What a year! A prosperous, boring year. There was plenty of domestic and international news and political uncertainty in 2017, but with the economy on sure footing, global markets held their noses and continued to march higher. In the US, the S&P500 returned 21.8%, with the strongest performance coming in the fourth quarter. Volatility has also remained muted as the VIX was range-bound between 10-12% for most of the year. In fixed income, despite three rate hikes, the 30-year Treasury ended the year lower, and the 10-year bond essentially flat. Credit spreads further tightened despite increasing balance sheet leverage. To top it off, the jolt of adrenaline coming from tax reform in December has set up the economy nicely to start strongly in 2018.
Source: Sterling Capital, Wolfe Securities
Everyone talks about how this is a Goldilocks economy. Well, it looks like Goldilocks has developed a Red Bull® habit. We think the business cycle still has momentum, and fiscal and monetary support will further strengthen and sustain economic growth at least through this coming year. Thus, we remain bullish on equities generally. However, we remain ever-vigilant and plan for the unexpected. We remain underweight interest-rate sensitive assets and instead are balancing exposures with lower-beta alternatives and private equity strategies. We expect our client portfolios to participate in current market strength, but still remain resilient and adaptable to its inevitable change.
We are eight years into a bull market with likely more room to run. GDP growth is healthy at 2.5% and unemployment is hovering at a low 4% level. Despite this economic strength, inflation expectations are still controlled and below the FOMC’s 2% target. We do expect inflation to pick up modestly, especially as the tax stimulus makes its way through company earnings and employee paychecks. This should allow the Fed to continue on its hiking path, targeting three quarter-point moves this year under the new Fed Chair Jerome Powell.
Sources: WSJ: The Daily Shot Brief, Scotiabank Economics, OECD
Digging a little further into the new tax plan, the Federal tax rate coming down to 21% is a meaningful move, which can drive an immediate 10% increase in corporate bottom-lines. This has caused Street analysts to have to revise earnings estimates higher and thus re-rate stocks upwards as well.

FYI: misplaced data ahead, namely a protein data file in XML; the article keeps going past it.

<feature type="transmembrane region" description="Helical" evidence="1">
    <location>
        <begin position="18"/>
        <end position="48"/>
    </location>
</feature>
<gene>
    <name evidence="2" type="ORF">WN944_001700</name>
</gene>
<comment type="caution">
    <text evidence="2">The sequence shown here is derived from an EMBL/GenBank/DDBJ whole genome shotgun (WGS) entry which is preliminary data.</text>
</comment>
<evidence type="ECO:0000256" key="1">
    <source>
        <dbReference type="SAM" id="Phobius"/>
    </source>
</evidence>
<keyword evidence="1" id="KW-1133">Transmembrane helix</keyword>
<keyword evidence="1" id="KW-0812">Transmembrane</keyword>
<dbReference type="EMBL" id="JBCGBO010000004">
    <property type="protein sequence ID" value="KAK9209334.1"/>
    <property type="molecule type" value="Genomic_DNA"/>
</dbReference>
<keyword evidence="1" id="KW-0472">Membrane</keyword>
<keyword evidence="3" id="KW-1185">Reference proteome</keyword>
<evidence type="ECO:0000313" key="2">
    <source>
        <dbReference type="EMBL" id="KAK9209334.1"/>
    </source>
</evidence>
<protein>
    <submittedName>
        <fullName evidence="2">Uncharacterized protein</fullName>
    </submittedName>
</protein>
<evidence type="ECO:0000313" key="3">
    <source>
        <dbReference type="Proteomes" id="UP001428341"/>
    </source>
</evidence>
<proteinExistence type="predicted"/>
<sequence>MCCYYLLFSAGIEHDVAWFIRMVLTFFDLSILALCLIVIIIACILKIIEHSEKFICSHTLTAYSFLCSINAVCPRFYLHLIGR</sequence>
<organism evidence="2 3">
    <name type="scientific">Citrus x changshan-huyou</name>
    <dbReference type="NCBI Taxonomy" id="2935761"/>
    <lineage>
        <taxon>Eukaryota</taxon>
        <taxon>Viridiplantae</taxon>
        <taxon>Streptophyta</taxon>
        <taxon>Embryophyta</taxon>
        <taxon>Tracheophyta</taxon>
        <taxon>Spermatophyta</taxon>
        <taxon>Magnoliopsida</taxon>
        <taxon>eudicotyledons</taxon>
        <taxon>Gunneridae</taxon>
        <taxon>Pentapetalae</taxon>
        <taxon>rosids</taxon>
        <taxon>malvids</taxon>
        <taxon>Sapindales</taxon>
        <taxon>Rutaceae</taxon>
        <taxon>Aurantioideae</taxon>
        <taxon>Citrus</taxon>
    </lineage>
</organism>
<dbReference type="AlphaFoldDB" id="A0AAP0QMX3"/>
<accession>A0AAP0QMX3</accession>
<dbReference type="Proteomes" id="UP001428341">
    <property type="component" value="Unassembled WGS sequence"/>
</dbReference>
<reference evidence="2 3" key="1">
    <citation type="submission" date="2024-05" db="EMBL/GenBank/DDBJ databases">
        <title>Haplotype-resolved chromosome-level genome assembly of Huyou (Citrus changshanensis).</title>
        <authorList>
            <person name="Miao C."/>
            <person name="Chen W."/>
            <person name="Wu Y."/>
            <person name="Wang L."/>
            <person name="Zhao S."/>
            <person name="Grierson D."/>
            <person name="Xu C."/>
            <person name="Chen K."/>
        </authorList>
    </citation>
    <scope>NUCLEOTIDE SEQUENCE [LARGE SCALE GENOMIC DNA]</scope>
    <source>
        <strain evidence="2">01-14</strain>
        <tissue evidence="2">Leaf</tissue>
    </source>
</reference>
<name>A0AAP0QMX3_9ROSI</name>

Sources: Sterling Capital, Bloomberg
We think the immediate capital expenditure depreciation recognition, paired with the limitation on interest deductibility, and cash repatriation elements are additional factors that should support longer-term growth and re-investment for domestic entities.
The Technology sector returns was the headline of the year, closing in on 40%, but Consumer, Financials, Healthcare, and Industrials were also strong contributors, returning around 20%. Telecom, Energy, and Utilities were meaningful drags. Despite the negative performance in Energy, we think fundamentals around oil have stabilized and now show opportunity for a strong recovery. We have seen oil prices rebound as the Middle East has been more balanced in pumping and new oil rigs in the US have been controlled. The surviving E&P companies are in a better balance sheet and operating position and should be levered to an oil recovery. We are constructive on the Energy and MLP opportunity and happy to discuss further.
Value lagged Growth in the quarter and the year. We think Value will come back, supported by tax reform effects, but we are essentially balanced between the two styles. More interestingly, large-cap continues to outperform small-cap. Domestically, we are tilted towards small- and mid-cap equities as we think tax reform and strong economic growth will have a more meaningful hand in outperformance versus large-caps.
Deal activity remains strong, given ebullient markets and cheap financing. 2017 was a huge year for IPOs with $49 billion being raised, nearly doubling the value of the year prior. Global M&A activity exceeded $3 trillion for the fourth consecutive year, supported by large deals like CVS acquiring Aetna, and Disney buying a big piece of 21st Century Fox in the fourth quarter.
2017 was a strong year for the global economy as growth accelerated across the world as trade improved and commodities recovered. MSCI World lagged the S&P500 in the quarter, returning 5.6%, however slightly outperformed on the year, gaining 23%.
The Eurozone is growing, with the economy on the continent expanding for 17 consecutive quarters. The ECB continues to reduce bond purchases but is still maintains an accommodative posture. Brexit will be disruptive, but largely limited to the UK.
Emerging markets performed well, up over 7.3% in the quarter and over 37% on the year. This was supported by fundamental growth, a catch-up to the rest of the world’s recovery, but also notably the weak dollar propping up other currencies.